Optimization design for blast resistant walls [abstract]
University of Missouri-Columbia. Office of Undergraduate Research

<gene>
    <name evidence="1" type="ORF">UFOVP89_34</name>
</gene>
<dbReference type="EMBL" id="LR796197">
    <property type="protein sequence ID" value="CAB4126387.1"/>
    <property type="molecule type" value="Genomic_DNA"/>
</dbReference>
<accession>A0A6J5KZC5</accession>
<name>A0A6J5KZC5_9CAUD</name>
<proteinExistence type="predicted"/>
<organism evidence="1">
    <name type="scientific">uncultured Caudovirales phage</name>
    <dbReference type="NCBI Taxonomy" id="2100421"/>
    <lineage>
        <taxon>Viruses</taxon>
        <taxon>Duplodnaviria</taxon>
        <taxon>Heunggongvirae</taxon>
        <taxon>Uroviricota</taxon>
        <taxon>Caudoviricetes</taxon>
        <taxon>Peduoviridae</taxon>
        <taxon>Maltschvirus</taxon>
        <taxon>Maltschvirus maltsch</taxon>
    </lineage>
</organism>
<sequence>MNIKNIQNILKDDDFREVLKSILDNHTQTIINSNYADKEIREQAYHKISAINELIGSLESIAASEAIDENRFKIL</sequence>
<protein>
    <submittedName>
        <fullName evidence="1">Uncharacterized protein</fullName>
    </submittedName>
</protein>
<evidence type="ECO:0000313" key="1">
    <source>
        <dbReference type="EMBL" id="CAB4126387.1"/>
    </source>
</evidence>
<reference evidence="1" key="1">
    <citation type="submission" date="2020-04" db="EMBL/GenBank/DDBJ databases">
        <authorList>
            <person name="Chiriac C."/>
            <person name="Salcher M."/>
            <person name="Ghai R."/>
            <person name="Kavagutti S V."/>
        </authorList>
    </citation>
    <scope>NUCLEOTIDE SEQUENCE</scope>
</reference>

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Blast retrofits on the market today are either barriers that shield the blast effects, or wall retrofits that absorb the blast effects. Good engineering practice to better optimize these designs is to find the balance between each component as it affects the system. In this study, the focus will be on sheet steel for blast retrofits. Sheet steel is used on the interior side of an exterior wall to absorb the blast effects, debris and momentum of the wall, in order to protect the occupants. Many components make up this blast retrofit system. Each component of the system must be evaluated to achieve the desired failure mode. For example, the base plates must not be too stiff or the sheets will shear from them. Conversely, if the base plates are too weak, the sheets will pull out around their anchorage. Once again, a balance of the components must be determined to achieve the desired performance from the system. This work will find that balance and determine the limits of the application. The research result will allow design engineers to select the optimum combination of wall-to-concrete floor anchorage, wall parameters, and retrofit system parameters.